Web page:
We are independent & ad-supported. We may earn a commission for purchases made through our links.

Advertiser Disclosure

Our website is an independent, advertising-supported platform. We provide our content free of charge to our readers, and to keep it that way, we rely on revenue generated through advertisements and affiliate partnerships. This means that when you click on certain links on our site and make a purchase, we may earn a commission. Learn more.

How We Make Money

We sustain our operations through affiliate commissions and advertising. If you click on an affiliate link and make a purchase, we may receive a commission from the merchant at no additional cost to you. We also display advertisements on our website, which help generate revenue to support our work and keep our content free for readers. Our editorial team operates independently from our advertising and affiliate partnerships to ensure that our content remains unbiased and focused on providing you with the best information and recommendations based on thorough research and honest evaluations. To remain transparent, we’ve provided a list of our current affiliate partners here.

What is Formaldehyde?

Mary McMahon
By
Updated May 21, 2024
Our promise to you
AllTheScience is dedicated to creating trustworthy, high-quality content that always prioritizes transparency, integrity, and inclusivity above all else. Our ensure that our content creation and review process includes rigorous fact-checking, evidence-based, and continual updates to ensure accuracy and reliability.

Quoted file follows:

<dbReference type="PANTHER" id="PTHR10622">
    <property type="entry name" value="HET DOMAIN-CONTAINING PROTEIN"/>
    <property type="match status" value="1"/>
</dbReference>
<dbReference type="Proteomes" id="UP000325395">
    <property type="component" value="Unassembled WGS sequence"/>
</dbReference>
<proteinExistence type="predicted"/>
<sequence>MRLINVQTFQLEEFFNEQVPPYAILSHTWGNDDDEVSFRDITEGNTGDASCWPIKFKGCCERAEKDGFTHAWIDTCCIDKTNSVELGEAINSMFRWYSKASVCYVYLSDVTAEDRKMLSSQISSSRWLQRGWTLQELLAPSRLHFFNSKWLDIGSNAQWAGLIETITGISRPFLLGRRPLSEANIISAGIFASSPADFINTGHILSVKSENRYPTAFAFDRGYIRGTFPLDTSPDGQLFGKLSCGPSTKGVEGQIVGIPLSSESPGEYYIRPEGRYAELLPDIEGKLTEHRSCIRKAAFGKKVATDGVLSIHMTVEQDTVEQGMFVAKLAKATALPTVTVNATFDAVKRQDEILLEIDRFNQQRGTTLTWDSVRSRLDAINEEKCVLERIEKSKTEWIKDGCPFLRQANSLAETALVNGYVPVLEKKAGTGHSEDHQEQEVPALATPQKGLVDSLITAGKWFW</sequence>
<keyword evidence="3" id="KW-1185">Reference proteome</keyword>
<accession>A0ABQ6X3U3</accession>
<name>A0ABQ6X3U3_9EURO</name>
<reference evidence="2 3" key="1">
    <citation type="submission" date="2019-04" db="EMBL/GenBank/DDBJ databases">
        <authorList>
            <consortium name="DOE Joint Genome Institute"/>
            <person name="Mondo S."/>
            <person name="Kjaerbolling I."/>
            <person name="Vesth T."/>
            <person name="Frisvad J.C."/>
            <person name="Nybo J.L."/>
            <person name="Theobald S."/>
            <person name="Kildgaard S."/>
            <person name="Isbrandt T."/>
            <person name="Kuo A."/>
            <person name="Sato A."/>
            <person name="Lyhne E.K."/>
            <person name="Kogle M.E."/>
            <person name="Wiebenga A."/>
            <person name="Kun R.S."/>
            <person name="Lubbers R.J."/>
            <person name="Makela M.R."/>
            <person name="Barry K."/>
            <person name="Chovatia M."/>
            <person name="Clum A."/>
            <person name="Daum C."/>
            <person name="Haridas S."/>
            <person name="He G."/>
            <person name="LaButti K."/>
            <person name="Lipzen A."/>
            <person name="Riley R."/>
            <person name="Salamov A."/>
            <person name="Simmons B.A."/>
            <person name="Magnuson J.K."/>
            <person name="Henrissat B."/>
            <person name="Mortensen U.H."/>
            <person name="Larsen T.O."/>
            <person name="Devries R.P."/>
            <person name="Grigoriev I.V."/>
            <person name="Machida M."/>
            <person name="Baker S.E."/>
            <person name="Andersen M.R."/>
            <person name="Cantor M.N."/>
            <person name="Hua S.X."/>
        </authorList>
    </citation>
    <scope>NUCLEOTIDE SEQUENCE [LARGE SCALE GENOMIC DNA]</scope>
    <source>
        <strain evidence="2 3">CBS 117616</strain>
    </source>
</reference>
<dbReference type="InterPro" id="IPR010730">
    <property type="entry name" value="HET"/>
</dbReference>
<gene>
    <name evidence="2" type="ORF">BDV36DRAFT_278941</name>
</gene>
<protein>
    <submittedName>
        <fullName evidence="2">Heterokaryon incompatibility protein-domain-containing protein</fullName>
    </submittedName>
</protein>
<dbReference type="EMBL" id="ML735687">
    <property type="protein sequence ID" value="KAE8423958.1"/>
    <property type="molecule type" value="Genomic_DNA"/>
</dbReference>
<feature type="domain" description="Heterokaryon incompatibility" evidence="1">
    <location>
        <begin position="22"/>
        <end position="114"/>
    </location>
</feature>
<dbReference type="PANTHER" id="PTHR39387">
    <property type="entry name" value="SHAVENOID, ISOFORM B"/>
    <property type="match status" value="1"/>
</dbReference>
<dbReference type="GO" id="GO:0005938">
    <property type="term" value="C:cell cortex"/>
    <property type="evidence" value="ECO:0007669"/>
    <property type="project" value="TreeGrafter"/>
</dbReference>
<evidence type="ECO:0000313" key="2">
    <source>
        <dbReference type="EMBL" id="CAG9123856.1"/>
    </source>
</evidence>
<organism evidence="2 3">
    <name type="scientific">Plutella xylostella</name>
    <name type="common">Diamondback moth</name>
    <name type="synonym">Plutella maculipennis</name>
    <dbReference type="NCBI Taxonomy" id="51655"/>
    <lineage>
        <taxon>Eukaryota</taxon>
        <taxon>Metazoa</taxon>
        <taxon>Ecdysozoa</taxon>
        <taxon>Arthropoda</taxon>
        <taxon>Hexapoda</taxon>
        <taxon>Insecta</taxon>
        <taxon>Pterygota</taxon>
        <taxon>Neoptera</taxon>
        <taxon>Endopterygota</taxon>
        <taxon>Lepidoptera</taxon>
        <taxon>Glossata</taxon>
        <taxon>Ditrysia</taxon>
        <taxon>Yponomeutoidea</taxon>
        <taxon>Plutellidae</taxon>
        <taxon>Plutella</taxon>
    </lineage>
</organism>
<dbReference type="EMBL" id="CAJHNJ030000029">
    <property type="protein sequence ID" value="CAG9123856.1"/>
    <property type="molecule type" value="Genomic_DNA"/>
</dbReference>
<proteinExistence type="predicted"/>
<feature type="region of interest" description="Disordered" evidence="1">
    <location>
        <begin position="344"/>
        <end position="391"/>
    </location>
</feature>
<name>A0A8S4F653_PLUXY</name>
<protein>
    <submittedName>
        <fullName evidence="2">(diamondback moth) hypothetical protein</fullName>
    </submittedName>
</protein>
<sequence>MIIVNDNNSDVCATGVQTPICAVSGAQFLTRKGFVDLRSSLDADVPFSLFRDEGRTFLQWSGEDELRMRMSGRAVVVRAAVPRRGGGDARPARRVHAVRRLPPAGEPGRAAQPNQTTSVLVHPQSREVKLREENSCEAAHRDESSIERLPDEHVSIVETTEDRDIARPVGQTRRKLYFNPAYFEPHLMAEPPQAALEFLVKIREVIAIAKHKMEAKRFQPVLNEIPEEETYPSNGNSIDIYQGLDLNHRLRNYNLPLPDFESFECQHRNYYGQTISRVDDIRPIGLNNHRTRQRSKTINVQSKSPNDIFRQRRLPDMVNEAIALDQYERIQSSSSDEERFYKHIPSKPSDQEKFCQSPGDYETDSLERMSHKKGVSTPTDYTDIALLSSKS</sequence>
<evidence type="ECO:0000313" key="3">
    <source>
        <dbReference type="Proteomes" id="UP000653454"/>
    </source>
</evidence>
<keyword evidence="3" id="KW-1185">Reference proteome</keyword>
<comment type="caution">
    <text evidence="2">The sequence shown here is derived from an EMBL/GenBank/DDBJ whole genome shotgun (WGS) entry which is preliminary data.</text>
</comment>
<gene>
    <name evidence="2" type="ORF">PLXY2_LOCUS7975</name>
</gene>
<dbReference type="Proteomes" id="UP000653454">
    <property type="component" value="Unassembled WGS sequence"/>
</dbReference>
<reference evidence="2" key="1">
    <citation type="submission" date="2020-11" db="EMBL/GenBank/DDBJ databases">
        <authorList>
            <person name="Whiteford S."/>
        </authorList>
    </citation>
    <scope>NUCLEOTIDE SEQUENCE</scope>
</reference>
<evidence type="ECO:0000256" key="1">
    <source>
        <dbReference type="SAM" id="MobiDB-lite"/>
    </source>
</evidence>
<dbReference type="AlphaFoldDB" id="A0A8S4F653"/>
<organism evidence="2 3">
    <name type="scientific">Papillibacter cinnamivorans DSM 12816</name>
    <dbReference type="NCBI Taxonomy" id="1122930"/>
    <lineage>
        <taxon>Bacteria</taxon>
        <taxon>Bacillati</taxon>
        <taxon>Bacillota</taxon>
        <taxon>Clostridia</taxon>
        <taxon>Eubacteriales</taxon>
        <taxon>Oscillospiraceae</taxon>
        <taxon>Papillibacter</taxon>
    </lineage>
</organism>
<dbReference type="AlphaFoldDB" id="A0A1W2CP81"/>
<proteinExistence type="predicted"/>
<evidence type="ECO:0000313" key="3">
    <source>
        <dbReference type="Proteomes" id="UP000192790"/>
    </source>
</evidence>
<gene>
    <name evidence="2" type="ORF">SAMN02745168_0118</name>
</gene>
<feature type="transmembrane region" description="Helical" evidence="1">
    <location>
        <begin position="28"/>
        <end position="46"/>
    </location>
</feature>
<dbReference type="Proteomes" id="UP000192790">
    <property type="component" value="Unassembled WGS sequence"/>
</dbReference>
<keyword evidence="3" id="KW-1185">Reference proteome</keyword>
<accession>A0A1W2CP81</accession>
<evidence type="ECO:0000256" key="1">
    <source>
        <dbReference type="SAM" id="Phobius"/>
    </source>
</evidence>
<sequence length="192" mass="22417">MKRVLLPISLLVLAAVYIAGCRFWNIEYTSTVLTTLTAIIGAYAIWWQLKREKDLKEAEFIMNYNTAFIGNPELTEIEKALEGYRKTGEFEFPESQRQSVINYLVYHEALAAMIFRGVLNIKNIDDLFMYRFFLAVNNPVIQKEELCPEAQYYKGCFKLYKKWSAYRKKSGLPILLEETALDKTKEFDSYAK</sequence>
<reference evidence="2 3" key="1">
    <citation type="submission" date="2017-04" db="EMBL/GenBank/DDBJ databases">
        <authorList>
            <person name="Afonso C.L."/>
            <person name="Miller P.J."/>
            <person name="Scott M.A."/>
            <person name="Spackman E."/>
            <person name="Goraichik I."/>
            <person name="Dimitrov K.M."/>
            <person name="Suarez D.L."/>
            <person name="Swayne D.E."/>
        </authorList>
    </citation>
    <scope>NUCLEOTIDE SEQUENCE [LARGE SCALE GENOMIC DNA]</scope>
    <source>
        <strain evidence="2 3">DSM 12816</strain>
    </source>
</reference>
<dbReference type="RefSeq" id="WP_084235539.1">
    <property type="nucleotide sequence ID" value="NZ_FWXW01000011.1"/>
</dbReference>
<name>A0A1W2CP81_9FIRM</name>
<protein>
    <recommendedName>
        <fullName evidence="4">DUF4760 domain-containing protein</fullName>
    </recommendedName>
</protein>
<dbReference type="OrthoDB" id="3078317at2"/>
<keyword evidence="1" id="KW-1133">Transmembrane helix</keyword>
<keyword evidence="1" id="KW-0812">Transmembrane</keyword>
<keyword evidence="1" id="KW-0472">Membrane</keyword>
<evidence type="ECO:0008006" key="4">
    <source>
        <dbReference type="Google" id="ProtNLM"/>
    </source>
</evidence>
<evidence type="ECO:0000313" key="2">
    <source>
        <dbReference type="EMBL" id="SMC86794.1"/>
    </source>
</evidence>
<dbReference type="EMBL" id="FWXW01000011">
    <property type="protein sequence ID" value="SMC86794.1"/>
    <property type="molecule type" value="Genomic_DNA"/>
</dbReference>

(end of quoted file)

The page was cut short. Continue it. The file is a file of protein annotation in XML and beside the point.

Our Promise to you

Founded in 2002, our company has been a trusted resource for readers seeking informative and engaging content. Our dedication to quality remains unwavering—and will never change. We follow a strict editorial policy, ensuring that our content is authored by highly qualified professionals and edited by subject matter experts. This guarantees that everything we publish is objective, accurate, and trustworthy.

Over the years, we've refined our approach to cover a wide range of topics, providing readers with reliable and practical advice to enhance their knowledge and skills. That's why millions of readers turn to us each year. Join us in celebrating the joy of learning, guided by standards you can trust.

Editorial Standards

At AllTheScience, we are committed to creating content that you can trust. Our editorial process is designed to ensure that every piece of content we publish is accurate, reliable, and informative.

Our team of experienced writers and editors follows a strict set of guidelines to ensure the highest quality content. We conduct thorough research, fact-check all information, and rely on credible sources to back up our claims. Our content is reviewed by subject matter experts to ensure accuracy and clarity.